Breast Cancer – The Treatment Options

With advancement in studies and research, doctors are coming up with more and more advice on how to prevent cancer and, if already affected, ways to treat it. Therefore, for breast cancer the treatment options are many and varied but the course of action will always depend on the stage of the disease and your oncologist’s advice.

Generally, the main breast cancer treatment options are lumpectomy or mastectomy, radiotherapy, chemotherapy, hormone therapy and biological or targeted therapy. However, before starting a person off on a treatment course, a team of doctors would study the individual case in detail and work together to formulate an overall treatment plan for her. This team of doctors would include surgeons, medical oncologists and radiation oncologists.

How to factors to consider when Treating breast cancer?

Before charting out a treatment plan, the doctors’ team would have to consider several factors such as:

  • The breast tumor stage

  • The patient’s age and health

  • The patient preference for lumpectomy or mastectomy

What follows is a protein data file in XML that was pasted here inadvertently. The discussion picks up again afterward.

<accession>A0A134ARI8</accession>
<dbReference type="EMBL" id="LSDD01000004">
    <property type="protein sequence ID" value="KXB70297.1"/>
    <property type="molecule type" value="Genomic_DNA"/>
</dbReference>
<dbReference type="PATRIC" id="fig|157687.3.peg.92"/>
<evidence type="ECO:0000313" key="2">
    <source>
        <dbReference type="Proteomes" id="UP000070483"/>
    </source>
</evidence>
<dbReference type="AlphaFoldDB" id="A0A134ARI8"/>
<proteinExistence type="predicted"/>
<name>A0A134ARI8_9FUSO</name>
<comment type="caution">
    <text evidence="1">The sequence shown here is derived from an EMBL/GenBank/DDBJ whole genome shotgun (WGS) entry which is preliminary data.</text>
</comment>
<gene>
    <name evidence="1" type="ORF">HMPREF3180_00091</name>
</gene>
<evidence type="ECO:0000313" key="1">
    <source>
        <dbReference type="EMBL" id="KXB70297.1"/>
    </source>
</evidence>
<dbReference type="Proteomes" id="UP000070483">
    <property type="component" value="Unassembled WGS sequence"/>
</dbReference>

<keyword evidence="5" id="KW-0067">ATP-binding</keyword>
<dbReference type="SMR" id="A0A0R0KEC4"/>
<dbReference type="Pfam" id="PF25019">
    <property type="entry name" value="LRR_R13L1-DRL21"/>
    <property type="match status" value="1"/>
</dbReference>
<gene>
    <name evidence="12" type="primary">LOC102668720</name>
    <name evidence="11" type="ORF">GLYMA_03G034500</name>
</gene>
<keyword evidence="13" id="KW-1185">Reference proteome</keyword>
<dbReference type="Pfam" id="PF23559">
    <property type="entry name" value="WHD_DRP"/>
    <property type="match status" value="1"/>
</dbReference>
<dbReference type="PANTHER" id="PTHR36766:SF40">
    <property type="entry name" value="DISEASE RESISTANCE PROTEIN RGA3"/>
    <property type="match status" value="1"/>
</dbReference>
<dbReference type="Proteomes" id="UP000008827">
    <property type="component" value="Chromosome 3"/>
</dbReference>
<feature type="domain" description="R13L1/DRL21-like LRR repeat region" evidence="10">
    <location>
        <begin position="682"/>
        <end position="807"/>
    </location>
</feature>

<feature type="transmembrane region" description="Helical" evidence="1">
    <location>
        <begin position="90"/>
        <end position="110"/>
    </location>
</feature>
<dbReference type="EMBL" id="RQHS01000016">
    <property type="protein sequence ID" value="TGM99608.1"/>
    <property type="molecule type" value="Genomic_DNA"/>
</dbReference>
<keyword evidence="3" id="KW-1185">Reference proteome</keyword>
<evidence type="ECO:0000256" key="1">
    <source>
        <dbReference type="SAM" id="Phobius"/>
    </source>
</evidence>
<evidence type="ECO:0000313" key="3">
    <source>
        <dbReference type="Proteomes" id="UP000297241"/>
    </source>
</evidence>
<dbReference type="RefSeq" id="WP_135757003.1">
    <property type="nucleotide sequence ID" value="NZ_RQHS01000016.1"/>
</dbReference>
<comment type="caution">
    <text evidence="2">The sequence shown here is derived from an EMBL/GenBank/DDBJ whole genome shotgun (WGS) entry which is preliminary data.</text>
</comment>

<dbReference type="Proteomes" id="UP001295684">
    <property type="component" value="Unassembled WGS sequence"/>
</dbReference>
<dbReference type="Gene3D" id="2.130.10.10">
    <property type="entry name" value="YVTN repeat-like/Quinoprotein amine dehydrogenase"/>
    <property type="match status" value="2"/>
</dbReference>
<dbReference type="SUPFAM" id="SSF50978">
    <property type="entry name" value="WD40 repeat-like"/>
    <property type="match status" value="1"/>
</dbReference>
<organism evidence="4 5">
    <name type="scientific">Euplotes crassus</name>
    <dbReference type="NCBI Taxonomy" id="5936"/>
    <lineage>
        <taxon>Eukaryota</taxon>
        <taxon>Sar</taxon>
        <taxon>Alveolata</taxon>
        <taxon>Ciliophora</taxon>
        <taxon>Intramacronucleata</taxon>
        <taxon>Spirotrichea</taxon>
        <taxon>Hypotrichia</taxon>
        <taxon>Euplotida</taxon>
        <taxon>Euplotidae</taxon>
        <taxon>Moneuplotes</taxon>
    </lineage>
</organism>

• The patient’s family history

  • Markers like the breast tumor’s hormone receptor status (ER, PR) and HER2 status

  • Other markers like Ki67, Oncotype DX, Mammaprint

A study of these would help the oncologist decide what the course of action should be.

What is important is the stage of the breast cancer. If in the primary stage, then the oncologist will recommend surgery to remove the tumor and then go for adjuvant therapy which could be both radiation and chemotherapy or either of them, targeted therapy and/or hormonal therapy.

If the patient is diagnosed with secondary breast cancer, in which case the cancer is advanced or metastatic and spreading quickly, then chemotherapy could be the first step in the treatment, ahead of surgery.

Breast cancer surgery

In a majority of the cases, surgery is the first option in the breast cancer treatment plan. This is a local therapy wherein the whole body is not affected. Only the tumor site is operated upon and the breast tumor removed. Usually, the surgeon will also remove a small area of normal tissue around the tumor to safeguard against remnant cancer cells.